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Comment Obvious answer (Score 3, Insightful) 600

It depends.

In some cases, you want to allow goto statements, for instance because they help manage failure handling without adding condition or exception constructs.

In some case, you want none of these gotos, because you are using processes or tools which are (partly or entirely) not compatible with them, and you need these tools to work more than you need gotos.

In some cases, you don't want recursivity because the contex does not favor them (think embedded SW with restricted stack size).

In some cases you want recursion because it makes code simpler and closer to the principles behind it, thus more maintainable.

In some cases, you want class-like constructs in C be don't want C++ because the legacy code, people involved, time alloted, or general context just does not allow you to rewrite the whole thing.

Etc.

Comment Re:That worked great in Germany (Score 0) 172

Alright, let's go over this too:

This is a leaked draft impact assessment(PDF alert)

Note: you have just repeated the URL from the article; just repeating a source does not make it any more genuine, and may make it actually less convincing.

If this were an alternate source, I'd consider that it might lend more credibility to the assumption that the putative leak is genuinely what it is purported to be. But this is not an alternate source for it; rather, it is the EFF's analysis is of the very same putative leak indeed, to the URL. It therefore does not give said putative leak more credibility.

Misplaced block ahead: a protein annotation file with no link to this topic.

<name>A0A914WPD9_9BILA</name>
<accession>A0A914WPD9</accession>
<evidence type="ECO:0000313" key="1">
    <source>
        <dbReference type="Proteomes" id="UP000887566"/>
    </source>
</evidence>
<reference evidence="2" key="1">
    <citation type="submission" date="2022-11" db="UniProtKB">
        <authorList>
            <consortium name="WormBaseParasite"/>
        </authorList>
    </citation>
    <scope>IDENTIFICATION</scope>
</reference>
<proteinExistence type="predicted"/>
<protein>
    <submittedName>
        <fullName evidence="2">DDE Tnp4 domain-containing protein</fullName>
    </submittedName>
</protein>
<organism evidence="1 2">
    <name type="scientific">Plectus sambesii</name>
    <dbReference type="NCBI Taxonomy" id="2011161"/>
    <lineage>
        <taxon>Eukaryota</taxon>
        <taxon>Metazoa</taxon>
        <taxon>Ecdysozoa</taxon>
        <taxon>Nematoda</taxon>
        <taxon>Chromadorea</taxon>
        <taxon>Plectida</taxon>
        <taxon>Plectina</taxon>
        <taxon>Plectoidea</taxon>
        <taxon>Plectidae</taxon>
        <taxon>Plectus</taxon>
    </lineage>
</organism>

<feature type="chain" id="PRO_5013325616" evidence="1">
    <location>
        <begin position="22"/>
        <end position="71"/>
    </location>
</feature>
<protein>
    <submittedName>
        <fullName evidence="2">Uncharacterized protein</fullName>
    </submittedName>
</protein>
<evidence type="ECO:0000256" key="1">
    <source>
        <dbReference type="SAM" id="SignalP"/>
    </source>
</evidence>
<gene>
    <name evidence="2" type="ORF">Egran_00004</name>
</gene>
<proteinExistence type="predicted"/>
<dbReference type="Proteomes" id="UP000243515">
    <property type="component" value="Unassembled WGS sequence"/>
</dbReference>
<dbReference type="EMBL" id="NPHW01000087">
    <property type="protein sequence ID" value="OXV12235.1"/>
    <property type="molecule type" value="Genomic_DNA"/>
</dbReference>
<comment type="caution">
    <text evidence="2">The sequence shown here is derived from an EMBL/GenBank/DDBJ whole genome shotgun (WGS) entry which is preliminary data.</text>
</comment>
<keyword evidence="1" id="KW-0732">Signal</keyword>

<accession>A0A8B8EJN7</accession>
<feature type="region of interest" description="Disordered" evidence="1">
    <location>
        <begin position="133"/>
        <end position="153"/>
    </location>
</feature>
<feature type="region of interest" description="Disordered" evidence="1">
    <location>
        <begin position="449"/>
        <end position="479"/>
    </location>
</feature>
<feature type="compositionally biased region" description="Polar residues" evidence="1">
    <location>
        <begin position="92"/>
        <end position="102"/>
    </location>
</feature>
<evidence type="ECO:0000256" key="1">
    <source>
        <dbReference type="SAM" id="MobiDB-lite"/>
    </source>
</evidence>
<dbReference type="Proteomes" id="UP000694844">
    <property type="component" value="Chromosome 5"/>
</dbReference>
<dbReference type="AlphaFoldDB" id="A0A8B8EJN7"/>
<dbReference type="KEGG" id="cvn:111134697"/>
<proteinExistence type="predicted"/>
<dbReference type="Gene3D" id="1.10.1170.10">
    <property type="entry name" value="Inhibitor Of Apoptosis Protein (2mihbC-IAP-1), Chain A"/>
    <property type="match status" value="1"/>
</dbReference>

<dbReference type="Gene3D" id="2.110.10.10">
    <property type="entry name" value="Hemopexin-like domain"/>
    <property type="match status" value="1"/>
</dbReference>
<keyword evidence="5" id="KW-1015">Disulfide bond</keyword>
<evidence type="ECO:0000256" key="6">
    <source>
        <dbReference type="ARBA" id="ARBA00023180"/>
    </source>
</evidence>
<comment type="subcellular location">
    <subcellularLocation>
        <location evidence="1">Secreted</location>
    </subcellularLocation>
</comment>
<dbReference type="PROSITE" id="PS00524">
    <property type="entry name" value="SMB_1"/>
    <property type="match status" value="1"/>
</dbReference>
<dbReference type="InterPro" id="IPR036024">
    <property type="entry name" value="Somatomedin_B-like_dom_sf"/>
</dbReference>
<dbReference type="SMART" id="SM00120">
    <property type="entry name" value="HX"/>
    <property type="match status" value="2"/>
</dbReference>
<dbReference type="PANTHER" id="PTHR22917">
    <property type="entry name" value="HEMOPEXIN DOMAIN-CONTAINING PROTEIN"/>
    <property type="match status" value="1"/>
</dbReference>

This is what Julia Reda (MEP) says about it: Commissioner Oettinger is about to turn EU copyright reform into another ACTA:

This is not a copyright fit for the digital age. It’s a copyright that tries to protect the big players of the past from the future.

Again, an analysis the same putative leak, to the URL, not an alternate source. As an opinion piece on the question of paying for news excerpts, it is certainly relevant; as a proof that the purported leak is genuine, it is not.

Note that I do not belittle the EFF or Reda's analyses, and I certainly don't think less of their opinions on copyright; my point was initially, and still is, "how do we know rather than assume that this is really a leak of a EU Commission document intended to be the Commission's proposal?" and I find no convincing answer to this question in opinions based on the very assumption I am questioning.

(oh, and before anyone asks, or skips the asking and states outright: I find the idea of trying to make news "sources" collect pay for excerpts of their "content" bad in several respects, including for the very ones it is supposed to benefit. But just because I disagree with a document does not make that document genuine, nor does it allow me to disregard checking whether it is. Fact-checking is -- well, should be -- anisotropic.)

Comment Re:That worked great in Germany (Score 3, Informative) 172

Alright, so... The document does not originate from an official EU website. It has no actual date, or more to the point, it has a conspicuously "redacted" date showing only the year. No known author either, not even an obscure reference to an author's initials. OK, 180+ pages is enormous for a hoax, but just because it does not have all obvious markings of a forgery does not make it genuine. And just because it is genuine does not make it something "the EU Commission is planning". So... I'll wait for a more official source for the moment.

Comment Fully open, even the laptop embedded controller (Score 1) 122